Coin dealers know their metals, dates, and history, and watching them evaluate a pile of coins that a customer wants to sell for cash can be really interesting. It helps to prepare the coins ahead of time if you want to sell some because that gives the coin dealer more time to concentrate on the coins instead of preparing them themselves. Preparation isn't extensive, and unless you have a lot of coins, it won't take you long to do this.
Don't Clean Them
The first step actually involves avoiding something: cleaning. Sure, if you dripped some water on a coin, wipe that off. But you don't want to put the coins through cleaning processes to remove tarnish, hardened dirt, or other dry materials. The chemicals used in those processes — even seemingly mild ingredients like baking soda — can damage coin finishes. (Baking soda is abrasive and can scratch the surface if you're not careful.) You don't want anything wet dripping off them, but dry corrosion and discoloration should be left alone. If the coin has anything on it that you think should be removed, call the coin dealer and ask them what cleaning process they recommend.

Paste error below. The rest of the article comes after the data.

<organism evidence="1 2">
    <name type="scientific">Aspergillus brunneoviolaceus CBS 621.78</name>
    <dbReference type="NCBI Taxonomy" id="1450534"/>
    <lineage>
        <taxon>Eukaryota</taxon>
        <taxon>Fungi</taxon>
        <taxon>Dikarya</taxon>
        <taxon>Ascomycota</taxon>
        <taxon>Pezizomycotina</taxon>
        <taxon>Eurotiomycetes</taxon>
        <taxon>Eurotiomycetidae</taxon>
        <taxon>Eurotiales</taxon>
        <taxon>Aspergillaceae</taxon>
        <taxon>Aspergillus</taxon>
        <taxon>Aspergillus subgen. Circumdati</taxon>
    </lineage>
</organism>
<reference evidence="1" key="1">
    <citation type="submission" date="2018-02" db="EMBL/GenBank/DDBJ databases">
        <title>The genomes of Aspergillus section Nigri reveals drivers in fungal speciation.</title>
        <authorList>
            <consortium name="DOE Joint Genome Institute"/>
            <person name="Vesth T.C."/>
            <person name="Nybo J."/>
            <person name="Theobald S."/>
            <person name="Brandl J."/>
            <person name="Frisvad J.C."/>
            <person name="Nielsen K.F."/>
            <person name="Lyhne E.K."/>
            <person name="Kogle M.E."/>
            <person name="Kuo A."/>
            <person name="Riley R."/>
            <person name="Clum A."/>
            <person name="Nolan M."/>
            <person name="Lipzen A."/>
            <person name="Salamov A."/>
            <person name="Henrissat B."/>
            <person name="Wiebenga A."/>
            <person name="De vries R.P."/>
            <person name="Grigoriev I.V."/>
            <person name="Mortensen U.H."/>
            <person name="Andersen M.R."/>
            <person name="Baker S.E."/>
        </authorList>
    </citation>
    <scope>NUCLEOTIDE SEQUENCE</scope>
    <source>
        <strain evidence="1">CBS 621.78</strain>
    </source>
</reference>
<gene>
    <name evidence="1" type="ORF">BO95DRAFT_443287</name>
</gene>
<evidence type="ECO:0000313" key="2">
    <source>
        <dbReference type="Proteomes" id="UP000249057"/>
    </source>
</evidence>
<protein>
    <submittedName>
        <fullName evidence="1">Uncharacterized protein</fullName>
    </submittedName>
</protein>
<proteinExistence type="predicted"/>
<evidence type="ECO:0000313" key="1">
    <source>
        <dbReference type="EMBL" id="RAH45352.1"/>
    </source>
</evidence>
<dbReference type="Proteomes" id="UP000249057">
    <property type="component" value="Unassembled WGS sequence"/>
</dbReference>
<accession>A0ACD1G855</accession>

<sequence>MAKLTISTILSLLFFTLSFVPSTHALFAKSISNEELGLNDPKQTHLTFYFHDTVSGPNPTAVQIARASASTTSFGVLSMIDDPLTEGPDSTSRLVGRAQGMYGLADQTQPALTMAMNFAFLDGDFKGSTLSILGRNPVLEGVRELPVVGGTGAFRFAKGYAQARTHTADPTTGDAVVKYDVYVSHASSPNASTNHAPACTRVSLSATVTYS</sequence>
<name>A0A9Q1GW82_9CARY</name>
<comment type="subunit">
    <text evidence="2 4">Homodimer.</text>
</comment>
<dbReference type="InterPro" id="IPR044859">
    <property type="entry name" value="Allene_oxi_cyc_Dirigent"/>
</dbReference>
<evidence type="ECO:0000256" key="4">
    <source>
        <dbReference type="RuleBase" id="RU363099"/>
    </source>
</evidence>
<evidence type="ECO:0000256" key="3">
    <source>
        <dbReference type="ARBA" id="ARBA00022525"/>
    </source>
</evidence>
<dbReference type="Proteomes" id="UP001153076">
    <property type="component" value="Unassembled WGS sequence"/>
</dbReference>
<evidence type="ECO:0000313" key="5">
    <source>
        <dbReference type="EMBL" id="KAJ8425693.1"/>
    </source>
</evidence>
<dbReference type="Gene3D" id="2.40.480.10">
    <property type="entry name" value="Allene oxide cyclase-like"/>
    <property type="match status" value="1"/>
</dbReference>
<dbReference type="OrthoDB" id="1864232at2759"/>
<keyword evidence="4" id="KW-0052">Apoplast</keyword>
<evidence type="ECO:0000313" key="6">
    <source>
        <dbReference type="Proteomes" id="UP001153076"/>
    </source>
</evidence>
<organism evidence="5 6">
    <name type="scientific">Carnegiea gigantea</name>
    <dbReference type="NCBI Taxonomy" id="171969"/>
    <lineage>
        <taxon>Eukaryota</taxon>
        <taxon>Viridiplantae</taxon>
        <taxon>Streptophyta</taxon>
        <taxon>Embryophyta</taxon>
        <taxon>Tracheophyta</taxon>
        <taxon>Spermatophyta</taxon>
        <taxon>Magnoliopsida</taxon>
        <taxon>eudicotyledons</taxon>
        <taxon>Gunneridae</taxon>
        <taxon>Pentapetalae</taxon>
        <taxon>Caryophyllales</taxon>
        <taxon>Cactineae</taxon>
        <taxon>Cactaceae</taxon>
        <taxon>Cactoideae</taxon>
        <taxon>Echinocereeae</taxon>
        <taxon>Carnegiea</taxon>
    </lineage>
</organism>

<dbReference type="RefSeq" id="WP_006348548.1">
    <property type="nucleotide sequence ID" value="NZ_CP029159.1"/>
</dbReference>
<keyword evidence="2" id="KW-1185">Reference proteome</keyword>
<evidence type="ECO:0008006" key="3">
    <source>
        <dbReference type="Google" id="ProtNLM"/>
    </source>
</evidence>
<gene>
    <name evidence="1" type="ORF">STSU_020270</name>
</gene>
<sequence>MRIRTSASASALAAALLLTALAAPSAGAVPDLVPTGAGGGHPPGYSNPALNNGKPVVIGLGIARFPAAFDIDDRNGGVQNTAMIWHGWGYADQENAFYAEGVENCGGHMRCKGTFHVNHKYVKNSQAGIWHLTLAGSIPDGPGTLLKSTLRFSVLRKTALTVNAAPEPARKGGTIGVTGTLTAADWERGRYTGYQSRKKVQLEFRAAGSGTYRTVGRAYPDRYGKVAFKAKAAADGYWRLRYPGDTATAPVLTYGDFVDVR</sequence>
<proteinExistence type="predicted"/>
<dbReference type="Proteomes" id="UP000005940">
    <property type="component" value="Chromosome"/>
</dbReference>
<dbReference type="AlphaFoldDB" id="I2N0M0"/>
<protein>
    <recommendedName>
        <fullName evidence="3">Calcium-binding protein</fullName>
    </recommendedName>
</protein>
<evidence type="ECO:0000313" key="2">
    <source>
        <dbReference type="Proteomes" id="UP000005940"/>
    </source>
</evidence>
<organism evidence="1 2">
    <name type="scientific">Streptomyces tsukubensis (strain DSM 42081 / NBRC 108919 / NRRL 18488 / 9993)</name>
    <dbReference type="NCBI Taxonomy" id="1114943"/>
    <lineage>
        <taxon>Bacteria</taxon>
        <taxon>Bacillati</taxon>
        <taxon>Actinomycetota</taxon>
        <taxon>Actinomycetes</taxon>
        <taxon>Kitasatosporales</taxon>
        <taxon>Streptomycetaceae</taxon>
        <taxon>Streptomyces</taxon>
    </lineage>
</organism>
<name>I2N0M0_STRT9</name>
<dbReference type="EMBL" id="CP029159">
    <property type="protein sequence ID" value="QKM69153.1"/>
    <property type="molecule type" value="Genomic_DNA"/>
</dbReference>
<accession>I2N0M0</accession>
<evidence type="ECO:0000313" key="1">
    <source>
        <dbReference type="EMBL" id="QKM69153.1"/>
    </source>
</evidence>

Sort and Separate as Many as You Can
Try to separate the coins into piles of like kind, such as putting all Mercury dimes together, all silver quarters from the 1930s and 1940s together, and those from the 1950s and 1960s together — the older coins may have collectible value as opposed to silver scrap value — and so on. This makes the evaluation process go faster, as it's easier for the coin dealer to see what you have. Put the coins in zippered bags and protective cases, if you have them, so you can keep those collectible coins looking good.
Call Ahead About Foreign Coins
Coin dealers handle foreign in-circulation coins in different ways. These are coins that are currently or were previously used as actual currency for daily spending in other countries, such as the euro or yen, and not special coins minted solely for investment value, such as the gold Canadian maple leaf or gold South African Krugerrand. Some dealers won't look at foreign in-circulation coins unless the coins are gold or silver or if they have a known collectible value. Others will offer a bulk price based on the weight of the pile you have, regardless of country of origin. Yet others may offer foreign currency exchange, in which you can get a small amount of U.S. change based on current exchange rates. Before taking these coins to a dealer, call that dealer to ensure you know how the coins will be treated.
Most metro areas have at least a couple of coin dealers, if not more, so do some comparison shopping for coin sales policies. Find the dealer who will be able to give you the most cash for your rare and precious coins. Contact a coin dealer in your area to learn more.Share